In Queenstown and the Alexandra-Clyde basin of Central Otago in New Zealand, Sam Neill is as well known for his Pinot Noir wine growing as for his acting. His two vineyards, “Red Bank” and “Last Chance” in the Basin are to be found alongside Earnscleugh Road, south of the Clutha River.
The establishment of Neill’s winegrowing was greatly assisted by Verdun Burgess, the highly personable and rustic pioneer wine grower in the Alexandra basin and historically amongst the most important in the whole of Central Otago. Neill consulted Burgess on the best property to acquire, which Burgess insisted should be as “Hot!” as his own internationally famous and much longer-established “Black Ridge” vineyard on Conroy Road, just off Earnscleugh Road. On Verdun’s excellent advice Neill acquired the property on which he developed his “Last Chance” vineyard, to complement his Gibbston Valley and Red Bank plots.
A recognised expert on Pinot Noir growing in the district, Verdun Burgess has, over some 30 years, been very generous with his advice to budding wine growers such as Neill and, in his instance, most successfully as witnessed by Sam’s recent Gold Medal success in London.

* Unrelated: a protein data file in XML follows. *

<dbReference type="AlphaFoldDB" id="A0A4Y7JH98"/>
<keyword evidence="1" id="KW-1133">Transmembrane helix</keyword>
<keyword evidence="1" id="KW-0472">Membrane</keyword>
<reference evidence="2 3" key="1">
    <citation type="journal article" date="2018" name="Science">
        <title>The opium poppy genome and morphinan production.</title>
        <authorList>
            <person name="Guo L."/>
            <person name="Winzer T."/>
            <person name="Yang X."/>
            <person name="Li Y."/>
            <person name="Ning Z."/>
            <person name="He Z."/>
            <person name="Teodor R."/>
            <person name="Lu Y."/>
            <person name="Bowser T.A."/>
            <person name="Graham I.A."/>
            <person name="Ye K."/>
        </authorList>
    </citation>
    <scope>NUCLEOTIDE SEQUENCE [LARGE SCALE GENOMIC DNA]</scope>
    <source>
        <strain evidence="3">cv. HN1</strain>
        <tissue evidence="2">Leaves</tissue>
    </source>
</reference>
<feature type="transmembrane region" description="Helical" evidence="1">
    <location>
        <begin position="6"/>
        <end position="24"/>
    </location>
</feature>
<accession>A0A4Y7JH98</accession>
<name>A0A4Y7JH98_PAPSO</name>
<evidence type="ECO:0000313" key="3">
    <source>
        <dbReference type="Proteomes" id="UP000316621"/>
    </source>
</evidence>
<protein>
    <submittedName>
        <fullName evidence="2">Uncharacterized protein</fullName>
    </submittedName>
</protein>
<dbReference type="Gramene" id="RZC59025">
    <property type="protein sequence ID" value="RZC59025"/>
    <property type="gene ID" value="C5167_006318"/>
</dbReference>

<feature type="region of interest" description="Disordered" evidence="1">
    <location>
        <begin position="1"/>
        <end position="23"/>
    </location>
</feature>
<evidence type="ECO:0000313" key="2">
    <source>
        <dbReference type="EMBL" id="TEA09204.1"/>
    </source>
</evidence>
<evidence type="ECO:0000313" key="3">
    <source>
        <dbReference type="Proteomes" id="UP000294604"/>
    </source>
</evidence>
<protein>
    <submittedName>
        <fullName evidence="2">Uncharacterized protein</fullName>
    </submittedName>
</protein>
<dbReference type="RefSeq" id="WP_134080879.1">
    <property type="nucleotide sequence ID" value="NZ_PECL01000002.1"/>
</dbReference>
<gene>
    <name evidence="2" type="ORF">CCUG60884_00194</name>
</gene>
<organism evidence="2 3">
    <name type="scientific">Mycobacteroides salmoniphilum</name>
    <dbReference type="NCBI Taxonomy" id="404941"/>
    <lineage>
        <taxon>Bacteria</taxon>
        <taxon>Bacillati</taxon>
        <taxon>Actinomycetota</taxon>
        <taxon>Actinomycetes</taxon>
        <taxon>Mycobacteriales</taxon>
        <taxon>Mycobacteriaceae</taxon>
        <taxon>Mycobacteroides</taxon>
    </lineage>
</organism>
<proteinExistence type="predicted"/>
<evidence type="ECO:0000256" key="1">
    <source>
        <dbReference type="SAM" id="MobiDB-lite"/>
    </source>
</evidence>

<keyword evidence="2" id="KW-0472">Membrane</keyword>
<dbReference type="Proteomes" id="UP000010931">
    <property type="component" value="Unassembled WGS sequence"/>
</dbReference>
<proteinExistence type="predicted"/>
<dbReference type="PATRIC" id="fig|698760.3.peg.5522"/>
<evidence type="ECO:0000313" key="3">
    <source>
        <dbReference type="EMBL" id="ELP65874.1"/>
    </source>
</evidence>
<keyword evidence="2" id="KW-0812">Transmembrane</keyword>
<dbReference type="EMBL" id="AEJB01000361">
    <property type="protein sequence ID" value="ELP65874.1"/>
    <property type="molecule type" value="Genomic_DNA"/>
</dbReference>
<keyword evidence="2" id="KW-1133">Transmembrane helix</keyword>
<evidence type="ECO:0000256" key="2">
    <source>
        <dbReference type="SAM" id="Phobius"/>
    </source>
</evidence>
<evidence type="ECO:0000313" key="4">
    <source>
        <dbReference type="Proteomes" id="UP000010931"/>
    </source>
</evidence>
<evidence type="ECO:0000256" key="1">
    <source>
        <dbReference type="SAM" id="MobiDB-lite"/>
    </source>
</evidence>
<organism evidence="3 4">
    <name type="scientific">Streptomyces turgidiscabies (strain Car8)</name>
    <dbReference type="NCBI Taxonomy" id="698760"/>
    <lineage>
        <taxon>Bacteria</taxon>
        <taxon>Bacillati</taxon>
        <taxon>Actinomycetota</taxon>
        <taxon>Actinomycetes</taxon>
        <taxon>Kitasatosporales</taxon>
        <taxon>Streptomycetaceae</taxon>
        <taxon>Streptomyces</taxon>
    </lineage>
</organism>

As well as growing Pinot Noir grapes on his Earnscleugh vineyards, Sam cultivates Lavender (from which he extracts the oil), and Saffron, both very demanding species in terms of growing and extraction of essence, in the case of Lavender, and the dye and spice in the case of Saffron.
Another distinction claimed by Sam Neill, in 2004, was his launching of his “Socialist Chardonnay” which he grew, bottled and promoted in the wake of a very public and somewhat amusing altercation that he had with the Queenstown Mayor of the time, principally over land conservation.
Sam’s Gold Medal success in London was shared with the brilliant and vastly experienced Burgundy and Bordeaux winemaker Grant Taylor of “Valli Vineyards” at Gibbston Valley and North Otago.
In 2005 Grant had the distinction of winning the prestigious solid-gold medal Feraud Award, in a competition recognizing the premier vintage of that year and the contributions made by local growers, cooperatively, to the development of Pinot Noir wine growing over some two decades in Alexandra and Queenstown and the Bannockburn areas of Central Otago. Regrettably, Sam was too preoccupied elsewhere to enter the competition or to speak at the highly successful, festive and entertaining inaugural Feraud Banquet at Olivers Restaurant & Lodge in Clyde which followed the wine judging of the competition by the three distinguished judges Oliver Masters, Sue Courtney, and John Slater.
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